• To open one of the last several databases you had open, click the file name in the Recent list on the getting started page. Access opens the database with the same option settings it had the last time you opened it. If the list of recently used files is not displayed:

    1. Click File > Options.

    2. In the Access Options dialog box, click Client Settings or Advanced.

    3. Under Display, type a number in the Show this number of Recent Databases box.

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Open multiple databases at the same time

In a single instance of Access, you can have only one database open at a time. In other words, you cannot start Access, open one database, and then open another database without closing the first database. However, you can run multiple instances of Access at the same time, each with a database open in it. Each time you start Access, you open a new instance of it. For example, to have two Access databases open at the same time, start Access and open the first Access database, and then start a new instance of Access and open the second database.

Note:  The number of instances of Access that you can run at the same time is limited by how much memory is available. Available memory depends on how much RAM your computer has and how much memory is being used by the other programs running at the time.

Each instance of Access runs in a separate window. If you have more than one instance of Access running and you want to view them simultaneously, you can tile the windows.

Create a desktop shortcut to open a database object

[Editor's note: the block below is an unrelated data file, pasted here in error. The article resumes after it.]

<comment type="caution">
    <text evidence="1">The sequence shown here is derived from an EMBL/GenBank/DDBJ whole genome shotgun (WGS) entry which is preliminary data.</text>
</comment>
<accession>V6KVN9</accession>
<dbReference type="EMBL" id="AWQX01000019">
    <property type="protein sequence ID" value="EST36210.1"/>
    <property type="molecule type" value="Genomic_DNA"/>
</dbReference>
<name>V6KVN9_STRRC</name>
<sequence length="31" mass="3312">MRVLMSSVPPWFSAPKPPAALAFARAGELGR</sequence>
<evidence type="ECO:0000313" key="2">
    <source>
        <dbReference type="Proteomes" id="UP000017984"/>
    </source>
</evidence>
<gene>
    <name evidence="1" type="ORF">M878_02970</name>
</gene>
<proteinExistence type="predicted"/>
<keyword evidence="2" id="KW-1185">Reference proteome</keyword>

You can create a desktop shortcut to open an Access database object (for example, a form or report). The database may be stored locally on your computer, remotely on a network file server, or in a shared directory.

  1. Open the database containing the object for which you want to create a shortcut.

  2. Resize the Access window and minimize any other open windows so that you can see the desktop behind the Access window.

  3. In the Navigation Pane, find the object for which you want to create the shortcut.

  4. Drag the object from the Navigation Pane to the desktop. When you release the mouse button, the shortcut is created on the desktop.

  5. If you want the shortcut in a location other than the desktop, use Windows Explorer to move the shortcut to the location you want.

When you double-click the shortcut, Access opens the database in which the object is stored and displays the object. If Access is already running and the object associated with the shortcut is in a database other than the currently open database, a new instance of Access is started. To open the object in a specific view in Access, right-click the shortcut and then click the view you want.


  • If you move the database after you create the shortcut, delete the shortcut and create a new one.

  • To delete a shortcut, click it and then press the DELETE key. Deleting the shortcut does not delete the object that the shortcut opens.